It will help you check for grammar, spelling and punctuation mistakes faster. The free and premium versions are useful for students who may have a batch of work they want to check, although be careful to check that you’re not violating any rules and regulations set by your university or school.
Here’s the thing:
You still need to take the time to learn the fundamentals of grammar.
If English is your first language, Grammarly is a useful tool because it teaches the finer points of grammar.
This grammar checker acts as another line of defense, which you can use to make sure your book, article or blog post is accurate and easy to read.
Should You Pay For Grammarly?
If you’re using Grammarly, you can take out a subscription of this online grammar checker and then decide if you want to upgrade.
In 2015, I paid for a three-month subscription to Grammarly as I’m working on a number of articles and chapters for a book. That was over two years ago. Now, I still use Grammarly to check early drafts of blog posts and articles and also to check book chapters for grammar mistakes. I also rely on the Grammarly Chrome plugin to check my emails, posts on social media and so on.
I still work with human proof-readers, but I value an extra set of (digital) eyes on my work.
The bottom line?
This grammar checker isn’t essential for every writer or student, but it’s a useful and affordable writing tool.
See How I Use Grammarly
- Excellent online grammar knowledgebase
- Another line of defense for authors who self-publish
- Useful for non-native English speakers and new writers
- You can switch between US and British english
- Some writers may balk at paying $29.99 a month for a grammar checker
- Not a replacement for a human proofreader or an education
Please let me know if you’ve questions about this Grammarly review or if you’re considering using another grammar checker in the comments section below.
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“Telescopes listening for signs of life in the universe, Voyager’s golden records (yeah, that’s definitely not a leap of faith lol), SETI – all these are a mixture of science and faith”
I’m with you on that one – my daily research is a leap of faith. I’m hoping that my line of research is actually going somewhere. But the science is science, and should be no matter what I hope.
“teachers and academic institutions are full of crap: the very fact that you can plagiarize yourself is ridiculous. If you write a paper for one class, you should be able to make a few modifications and turn in the same paper for another class, but no, that’s plagiarism – BS !”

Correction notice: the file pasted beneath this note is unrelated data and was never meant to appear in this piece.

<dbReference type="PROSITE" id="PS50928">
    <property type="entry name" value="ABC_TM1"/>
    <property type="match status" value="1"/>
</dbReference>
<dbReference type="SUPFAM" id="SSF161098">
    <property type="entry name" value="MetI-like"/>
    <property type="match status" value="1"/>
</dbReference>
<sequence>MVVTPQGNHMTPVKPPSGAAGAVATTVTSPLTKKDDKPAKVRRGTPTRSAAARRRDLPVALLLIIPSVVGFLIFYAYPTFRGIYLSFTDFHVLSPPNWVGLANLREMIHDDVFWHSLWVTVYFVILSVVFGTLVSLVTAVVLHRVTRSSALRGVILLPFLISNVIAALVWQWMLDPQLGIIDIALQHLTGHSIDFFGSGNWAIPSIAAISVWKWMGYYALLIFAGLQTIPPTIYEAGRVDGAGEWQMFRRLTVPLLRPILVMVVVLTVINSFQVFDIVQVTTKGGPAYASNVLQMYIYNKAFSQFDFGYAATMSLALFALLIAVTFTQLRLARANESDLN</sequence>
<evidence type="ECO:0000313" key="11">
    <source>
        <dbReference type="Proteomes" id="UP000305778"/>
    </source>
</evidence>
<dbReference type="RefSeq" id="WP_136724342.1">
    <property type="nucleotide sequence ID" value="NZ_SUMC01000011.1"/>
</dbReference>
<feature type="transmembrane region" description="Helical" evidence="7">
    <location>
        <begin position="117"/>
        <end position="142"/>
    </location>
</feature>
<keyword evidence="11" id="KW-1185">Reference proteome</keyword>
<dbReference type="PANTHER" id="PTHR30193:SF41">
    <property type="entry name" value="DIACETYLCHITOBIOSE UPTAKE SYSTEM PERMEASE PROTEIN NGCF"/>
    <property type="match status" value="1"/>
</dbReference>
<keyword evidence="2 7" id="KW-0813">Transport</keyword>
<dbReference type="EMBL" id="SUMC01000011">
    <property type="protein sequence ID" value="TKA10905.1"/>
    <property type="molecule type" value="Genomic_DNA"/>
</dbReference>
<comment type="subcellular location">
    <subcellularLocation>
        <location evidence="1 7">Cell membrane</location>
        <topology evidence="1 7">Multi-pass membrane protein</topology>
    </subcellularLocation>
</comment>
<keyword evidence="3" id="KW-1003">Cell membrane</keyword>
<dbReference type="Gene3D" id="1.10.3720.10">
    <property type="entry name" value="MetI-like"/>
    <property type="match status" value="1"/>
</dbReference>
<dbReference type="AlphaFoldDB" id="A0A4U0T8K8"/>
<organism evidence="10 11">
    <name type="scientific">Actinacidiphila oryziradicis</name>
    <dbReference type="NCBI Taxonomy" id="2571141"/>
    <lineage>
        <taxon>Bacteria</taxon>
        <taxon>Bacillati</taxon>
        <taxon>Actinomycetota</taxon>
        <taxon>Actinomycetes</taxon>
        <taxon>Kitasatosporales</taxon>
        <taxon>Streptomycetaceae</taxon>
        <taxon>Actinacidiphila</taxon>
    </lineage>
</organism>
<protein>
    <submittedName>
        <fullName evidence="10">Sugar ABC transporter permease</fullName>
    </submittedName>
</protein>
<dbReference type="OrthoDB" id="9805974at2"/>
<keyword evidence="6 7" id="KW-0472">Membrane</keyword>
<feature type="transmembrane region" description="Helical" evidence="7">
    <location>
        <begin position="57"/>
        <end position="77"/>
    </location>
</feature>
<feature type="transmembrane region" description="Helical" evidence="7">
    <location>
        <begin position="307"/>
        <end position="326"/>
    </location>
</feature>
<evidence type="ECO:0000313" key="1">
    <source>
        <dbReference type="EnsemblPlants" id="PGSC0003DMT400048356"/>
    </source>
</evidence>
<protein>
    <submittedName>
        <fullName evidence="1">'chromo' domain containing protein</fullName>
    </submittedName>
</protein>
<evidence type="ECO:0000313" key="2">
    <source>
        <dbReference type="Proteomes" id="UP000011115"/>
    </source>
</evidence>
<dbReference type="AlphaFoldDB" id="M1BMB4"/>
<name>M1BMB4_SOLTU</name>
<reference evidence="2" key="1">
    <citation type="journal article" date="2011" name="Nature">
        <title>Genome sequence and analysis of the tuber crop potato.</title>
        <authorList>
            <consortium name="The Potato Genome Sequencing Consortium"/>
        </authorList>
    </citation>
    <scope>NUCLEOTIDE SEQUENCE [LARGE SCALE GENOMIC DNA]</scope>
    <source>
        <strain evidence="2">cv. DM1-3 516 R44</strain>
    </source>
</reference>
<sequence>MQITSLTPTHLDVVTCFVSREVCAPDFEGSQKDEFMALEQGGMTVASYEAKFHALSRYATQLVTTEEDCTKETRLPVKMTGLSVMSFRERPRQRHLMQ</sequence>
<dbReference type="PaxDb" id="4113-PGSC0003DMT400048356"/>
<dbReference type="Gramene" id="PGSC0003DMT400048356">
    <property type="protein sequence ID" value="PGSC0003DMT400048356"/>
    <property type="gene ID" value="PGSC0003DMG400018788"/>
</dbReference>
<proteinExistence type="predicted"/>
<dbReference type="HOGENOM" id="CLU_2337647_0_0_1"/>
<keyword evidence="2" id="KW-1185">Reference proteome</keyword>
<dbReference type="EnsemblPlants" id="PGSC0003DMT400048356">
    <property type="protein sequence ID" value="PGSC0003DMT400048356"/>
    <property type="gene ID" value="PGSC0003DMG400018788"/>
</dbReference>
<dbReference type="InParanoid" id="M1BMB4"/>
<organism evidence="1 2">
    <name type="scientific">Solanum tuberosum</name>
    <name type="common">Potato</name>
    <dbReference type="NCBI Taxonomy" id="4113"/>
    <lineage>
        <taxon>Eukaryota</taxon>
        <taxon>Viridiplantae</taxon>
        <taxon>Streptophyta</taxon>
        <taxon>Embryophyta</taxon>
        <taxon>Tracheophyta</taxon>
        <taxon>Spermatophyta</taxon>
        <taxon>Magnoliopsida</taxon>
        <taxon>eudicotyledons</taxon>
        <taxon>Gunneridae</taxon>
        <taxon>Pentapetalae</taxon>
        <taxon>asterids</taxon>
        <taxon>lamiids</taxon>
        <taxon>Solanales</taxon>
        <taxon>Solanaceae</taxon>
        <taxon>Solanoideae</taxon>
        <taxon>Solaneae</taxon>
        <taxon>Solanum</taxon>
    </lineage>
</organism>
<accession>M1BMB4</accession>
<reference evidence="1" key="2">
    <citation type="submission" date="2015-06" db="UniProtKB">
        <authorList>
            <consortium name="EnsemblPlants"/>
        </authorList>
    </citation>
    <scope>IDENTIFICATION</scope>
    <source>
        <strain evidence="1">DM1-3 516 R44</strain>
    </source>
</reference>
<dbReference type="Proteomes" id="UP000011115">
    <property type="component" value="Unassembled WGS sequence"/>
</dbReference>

On this topic, it’s something I’m learning myself. In science publications, the article that has been published by Nature or Science or any other journal belongs to the journal, not to the authors, legally. By submitting the article for review and publication, you are allowing the journal to protect your rights (by giving those rights to them). So if you want to talk about something you’ve already done, you have to cite yourself, or risk the anger of the journal.
In class, I assume it’s the same way: by turning in an assignment in my chemistry course, that paper will be “reviewed” by the professor and will become the property of that class. I can’t then turn around and submit that same or similar paper to an other class without first getting permission of both teachers – aka, citing my previous paper.
“the ONLY reason teachers get upset about plagiarism is because getting published is how they get promoted
They don’t want other people getting promoted from their hard work.
That’s a fair and valid point.
But nobody in the real world gives a shit about what stupid papers you’ve written. All they care about are actual results that make money or that you can do the job. Getting published accomplishes neither of these.
Getting published doesn’t make you a better nurse or medical doctor or pharmacist. Yet they are all required to do research and they pretty much have to be published to be hired because somehow this idea of research = competence has infected the real world.”
And this is the argument of yours I most disagree with (aside from the idea that “that’s just dumb”, and “that’s just stupid” are valid arguments). If you publish a paper in a journal, everybody else who publishes on similar topics cares what you’re doing. And so does the government or who ever else you convince to fund your research. The point of publishing is to communicate your research. Communicating your results is how people find out what you’ve been doing in your lab. And if nobody finds out what you’re doing, you can’t get funded for further research. No funding, no job. AKA, publish or perish.
We also publish because that’s how our peers can review our work – how well-reasoned it is, how clearly we can explain ourselves, and whether there are any flaws in our experiments or theoretical designs. In theory, peer review is how ‘bad science’ gets weeded out, so if you get published, that is a gold medal for doing good research (especially if you get published in a top journal).